~hruske Hruške, jabuke, jablane, čežane. » Blog Archive » Sun, Solaris, MySQL, Nexenta, btrfs
Home Contact Sitemap

Hruške, jabuke, jablane, čežane.

Ste se gdaj vprašali, zakaj Najboljšega soseda nikoli ni doma, ko pridete na obisk?

Sun, Solaris, MySQL, Nexenta, btrfs

Posted on Januar 19th, 2008 in dovhcajt |

Lots of news buzz around Sun lately due to the deal with MySQL. Sun executives are proudly promoting their action as a step forward for open source. They certainly are giving a lot of effort into open source, but as far as I am aware, Sun still keeps the opensource projects on a quite tight leash. Chasing the dolphins they go.

First reporters were a bit suprised finding out that Sun has bought MySQL and not PostgreSQL, which they have invested previously in, but the reason is quite simple: MySQL is the market leader when it comes to OSS, startups and web apps, not PostgreSQL. That ofcourse does not mean Sun might not invest their time in PostgreSQL.

A rather interesting development has come with Nexenta, the GNU/OpenSolaris distribution, as they have apparently steered into server-only waters, abandoning their desktop user support, for now. Many news sites failed to notice this and have only reported of their mirated website and new release. Users have noted, though. Their policy states the focus change from blindly rebuilding the whole Debian to providing core system and libraries, but not GUI programs. It’s a terrible waste Sun doesn’t want to release OpenSolaris under GPL-compatible license, they might be able to create a true Debian/GNU Solaris then.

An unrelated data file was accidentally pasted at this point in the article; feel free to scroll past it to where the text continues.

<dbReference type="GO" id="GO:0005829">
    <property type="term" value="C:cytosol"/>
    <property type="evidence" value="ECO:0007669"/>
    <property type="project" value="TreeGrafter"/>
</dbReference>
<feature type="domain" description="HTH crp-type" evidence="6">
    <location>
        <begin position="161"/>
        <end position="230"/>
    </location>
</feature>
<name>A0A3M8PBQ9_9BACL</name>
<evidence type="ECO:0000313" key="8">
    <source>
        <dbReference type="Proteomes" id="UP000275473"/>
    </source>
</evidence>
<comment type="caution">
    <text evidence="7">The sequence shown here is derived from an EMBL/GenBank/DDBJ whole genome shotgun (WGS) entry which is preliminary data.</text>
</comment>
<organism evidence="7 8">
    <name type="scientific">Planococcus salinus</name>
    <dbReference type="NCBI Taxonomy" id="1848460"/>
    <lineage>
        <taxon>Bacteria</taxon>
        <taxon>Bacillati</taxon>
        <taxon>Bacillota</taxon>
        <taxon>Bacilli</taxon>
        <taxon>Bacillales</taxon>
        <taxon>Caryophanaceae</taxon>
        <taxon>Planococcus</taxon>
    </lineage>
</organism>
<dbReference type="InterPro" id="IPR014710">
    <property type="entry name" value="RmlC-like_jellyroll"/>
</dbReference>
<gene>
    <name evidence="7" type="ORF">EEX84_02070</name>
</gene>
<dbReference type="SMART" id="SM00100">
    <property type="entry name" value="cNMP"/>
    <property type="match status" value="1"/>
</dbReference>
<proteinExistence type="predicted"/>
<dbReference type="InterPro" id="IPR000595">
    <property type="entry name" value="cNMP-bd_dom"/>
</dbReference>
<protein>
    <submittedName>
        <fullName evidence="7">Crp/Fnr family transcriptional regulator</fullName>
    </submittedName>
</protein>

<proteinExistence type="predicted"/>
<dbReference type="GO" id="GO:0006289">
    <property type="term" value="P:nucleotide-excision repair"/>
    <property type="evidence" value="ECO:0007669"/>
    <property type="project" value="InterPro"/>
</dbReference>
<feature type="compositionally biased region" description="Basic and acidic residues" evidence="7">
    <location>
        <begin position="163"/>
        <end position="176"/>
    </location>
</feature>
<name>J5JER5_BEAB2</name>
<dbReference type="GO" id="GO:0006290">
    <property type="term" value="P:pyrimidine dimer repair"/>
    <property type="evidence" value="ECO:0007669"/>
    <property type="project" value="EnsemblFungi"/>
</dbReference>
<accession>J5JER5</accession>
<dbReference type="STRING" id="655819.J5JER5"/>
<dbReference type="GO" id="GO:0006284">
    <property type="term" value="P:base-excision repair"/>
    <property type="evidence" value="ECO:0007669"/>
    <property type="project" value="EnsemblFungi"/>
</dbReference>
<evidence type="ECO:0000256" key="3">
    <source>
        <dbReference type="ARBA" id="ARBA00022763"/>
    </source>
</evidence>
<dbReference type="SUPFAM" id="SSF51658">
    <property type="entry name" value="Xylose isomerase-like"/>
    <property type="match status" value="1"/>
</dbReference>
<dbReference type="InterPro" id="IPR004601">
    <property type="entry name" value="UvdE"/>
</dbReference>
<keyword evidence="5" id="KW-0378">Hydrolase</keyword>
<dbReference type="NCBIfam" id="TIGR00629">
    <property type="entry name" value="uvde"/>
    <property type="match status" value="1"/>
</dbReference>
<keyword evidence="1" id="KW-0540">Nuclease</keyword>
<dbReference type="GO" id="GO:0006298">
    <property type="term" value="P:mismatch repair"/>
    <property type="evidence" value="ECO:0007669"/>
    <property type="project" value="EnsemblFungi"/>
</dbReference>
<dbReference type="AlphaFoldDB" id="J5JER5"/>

First new apps are already rising involving Sun and MySQL (fairly unrelated to the buyout), the one that caught my eye is SnapBack, a MySQL snapshotting tool which utilizes ZFS snapshots. Forget the long hours of waiting for “mysqldump”!

Btrfs, the open source implementation of some parts of functionality ZFS provides, is also gaining some new features. Few days back Btrfs gained ability to resize volumes online and – check this out-an online conversion from Ext3 to Btrfs with rollback support in case you don’t like the converted file system for some strange reason. That reason might as well be the fact, that Btrfs is still highly experimental, with on-disk format changes between releases and obviously not ready for production use. Oh, and if I failed to mention, Btrfs is developed by Oracle.

It’s great to have the VT enabled CPU; combined with KVM makes tinkering with new and experimental technologies really pleasurable… after you figure out latest kvm package in Debian is buggy.

Comments are closed.

Komentarji so izklopljeni